Hopes and fears for 2011
I was asked to write a few paragraphs for The Guardian Voluntary Sector Network on my hopes and fears for 2011.
I've been meaning to write something on this for the last few weeks and as I've been a little busy, I thought it worth sharing. As you'll see, I don't think charities are out of the economic woods by any means:
"Money is going to be tight in 2011. Even if people don't lose their jobs, they are likely to know someone that will. As a result, donor recruitment is going to be tough and charities that don't put real effort into engaging their supporters are likely to see attrition rates increase. We have already seen indications that there have been regional downturns in giving following the election. For example, door to door recruitment is very tough in the north-east. I've also seen some national street recruitment attrition rates that look very worrying.
Donors are most definitely concerned about the future. That means they will cut back on things that they don't value. And if they don't enjoy a rewarding relationship with a charity, they are likely to stop giving – it's that simple.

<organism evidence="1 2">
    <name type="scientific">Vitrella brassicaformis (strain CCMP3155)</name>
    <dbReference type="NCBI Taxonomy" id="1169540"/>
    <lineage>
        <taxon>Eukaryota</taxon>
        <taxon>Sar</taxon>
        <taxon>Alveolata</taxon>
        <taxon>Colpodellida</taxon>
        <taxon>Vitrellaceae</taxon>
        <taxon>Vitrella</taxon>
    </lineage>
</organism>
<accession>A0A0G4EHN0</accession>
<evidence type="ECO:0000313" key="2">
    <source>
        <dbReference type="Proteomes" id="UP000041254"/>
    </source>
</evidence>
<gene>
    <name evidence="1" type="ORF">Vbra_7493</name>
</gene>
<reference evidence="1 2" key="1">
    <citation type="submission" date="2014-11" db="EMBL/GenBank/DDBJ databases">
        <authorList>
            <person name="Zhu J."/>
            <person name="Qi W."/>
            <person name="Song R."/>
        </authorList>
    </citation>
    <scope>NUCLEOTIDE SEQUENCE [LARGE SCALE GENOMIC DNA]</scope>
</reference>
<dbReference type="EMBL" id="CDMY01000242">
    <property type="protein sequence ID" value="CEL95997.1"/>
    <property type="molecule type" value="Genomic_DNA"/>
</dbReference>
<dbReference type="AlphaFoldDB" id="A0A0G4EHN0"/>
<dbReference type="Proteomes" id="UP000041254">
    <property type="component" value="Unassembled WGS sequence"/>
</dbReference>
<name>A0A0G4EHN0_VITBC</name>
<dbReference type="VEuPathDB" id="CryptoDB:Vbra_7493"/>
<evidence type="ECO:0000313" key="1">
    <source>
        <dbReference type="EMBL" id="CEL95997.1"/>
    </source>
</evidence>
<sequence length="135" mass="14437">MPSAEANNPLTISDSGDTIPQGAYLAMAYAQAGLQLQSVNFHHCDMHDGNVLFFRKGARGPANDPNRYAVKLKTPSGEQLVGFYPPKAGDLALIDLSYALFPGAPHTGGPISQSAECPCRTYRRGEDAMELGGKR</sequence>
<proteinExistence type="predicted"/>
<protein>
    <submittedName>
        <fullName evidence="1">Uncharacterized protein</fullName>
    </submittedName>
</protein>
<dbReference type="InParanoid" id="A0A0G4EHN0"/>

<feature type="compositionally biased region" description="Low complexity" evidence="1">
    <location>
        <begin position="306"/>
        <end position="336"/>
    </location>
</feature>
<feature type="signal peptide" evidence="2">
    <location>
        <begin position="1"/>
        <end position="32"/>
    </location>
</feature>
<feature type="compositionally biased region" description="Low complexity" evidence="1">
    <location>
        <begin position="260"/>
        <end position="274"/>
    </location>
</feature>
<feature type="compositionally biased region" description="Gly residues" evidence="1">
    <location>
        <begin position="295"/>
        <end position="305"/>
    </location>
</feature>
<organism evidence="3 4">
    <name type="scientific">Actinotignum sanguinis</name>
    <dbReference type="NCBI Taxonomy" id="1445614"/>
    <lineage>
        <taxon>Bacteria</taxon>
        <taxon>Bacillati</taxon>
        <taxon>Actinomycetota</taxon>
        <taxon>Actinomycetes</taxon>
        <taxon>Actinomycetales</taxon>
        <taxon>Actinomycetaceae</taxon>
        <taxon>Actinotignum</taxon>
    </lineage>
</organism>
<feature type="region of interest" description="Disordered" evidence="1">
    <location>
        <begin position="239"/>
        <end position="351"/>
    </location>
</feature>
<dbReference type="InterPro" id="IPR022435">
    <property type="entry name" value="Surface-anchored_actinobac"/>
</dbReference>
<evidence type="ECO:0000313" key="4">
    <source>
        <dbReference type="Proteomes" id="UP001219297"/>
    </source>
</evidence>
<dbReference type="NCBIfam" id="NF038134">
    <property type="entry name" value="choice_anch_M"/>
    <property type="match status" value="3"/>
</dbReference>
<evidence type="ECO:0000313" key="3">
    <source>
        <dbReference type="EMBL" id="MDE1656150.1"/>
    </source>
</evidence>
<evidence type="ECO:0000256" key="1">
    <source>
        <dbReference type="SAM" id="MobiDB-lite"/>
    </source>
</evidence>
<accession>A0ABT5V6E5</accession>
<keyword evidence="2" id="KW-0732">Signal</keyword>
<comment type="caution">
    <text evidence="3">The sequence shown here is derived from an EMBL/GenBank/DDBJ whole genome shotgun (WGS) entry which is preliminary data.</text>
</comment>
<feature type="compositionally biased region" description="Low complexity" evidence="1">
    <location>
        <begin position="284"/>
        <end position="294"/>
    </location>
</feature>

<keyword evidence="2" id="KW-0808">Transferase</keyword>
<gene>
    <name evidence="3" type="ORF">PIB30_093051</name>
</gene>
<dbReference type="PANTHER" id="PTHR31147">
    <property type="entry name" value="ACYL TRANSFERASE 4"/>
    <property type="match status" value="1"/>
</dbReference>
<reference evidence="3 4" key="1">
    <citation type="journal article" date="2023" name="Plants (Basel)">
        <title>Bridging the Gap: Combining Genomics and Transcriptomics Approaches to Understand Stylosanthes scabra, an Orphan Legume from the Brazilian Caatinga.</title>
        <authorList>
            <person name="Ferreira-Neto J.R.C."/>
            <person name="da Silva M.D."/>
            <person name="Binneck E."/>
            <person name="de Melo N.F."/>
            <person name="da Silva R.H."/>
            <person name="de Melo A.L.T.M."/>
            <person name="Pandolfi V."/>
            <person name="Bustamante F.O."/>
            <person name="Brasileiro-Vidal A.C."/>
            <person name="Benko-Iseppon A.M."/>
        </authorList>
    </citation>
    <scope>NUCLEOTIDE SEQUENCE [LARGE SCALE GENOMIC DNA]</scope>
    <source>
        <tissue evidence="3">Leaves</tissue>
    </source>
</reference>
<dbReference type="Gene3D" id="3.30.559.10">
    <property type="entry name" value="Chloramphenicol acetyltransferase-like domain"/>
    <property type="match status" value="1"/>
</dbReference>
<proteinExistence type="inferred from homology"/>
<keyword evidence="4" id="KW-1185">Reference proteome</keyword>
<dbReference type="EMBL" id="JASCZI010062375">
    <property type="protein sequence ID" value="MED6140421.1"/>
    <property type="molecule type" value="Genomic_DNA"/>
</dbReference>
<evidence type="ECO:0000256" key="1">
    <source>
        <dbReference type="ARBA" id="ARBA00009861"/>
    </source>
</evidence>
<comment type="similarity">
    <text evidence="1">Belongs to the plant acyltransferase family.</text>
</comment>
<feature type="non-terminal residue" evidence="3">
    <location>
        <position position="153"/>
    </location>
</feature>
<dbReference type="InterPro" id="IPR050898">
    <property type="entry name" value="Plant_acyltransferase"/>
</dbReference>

To combat this, I hope that we see less self-centred, brand led charity advertising in 2011. In its place, there should be more focus on improving the relationship with donors. Fundraising isn't a branch of advertising. Success comes from showing donors that they are appreciated and their gifts have made a difference.
That's how charities can beat the impact of the recession. And it's how they can improve their fundraising no matter what the economic environment."
There are a a number of other views that are worth reading from Steve Bridger, Rob Dyson from Whizz-Kidz, Ben Kernighan from NCVO, Peter Wanless from the Big Lottery Fund, Caron Bradshaw from the Charity Finance Director's Group, Rob Cope from Remember a Charity and others.
You can read them all by clicking here. You'll also see a growing list of people commenting and adding their own hopes and fears. Why not share yours?
And if you'd like a reminder of what happened in 2010, this review from Google might be worth a few minutes of your time.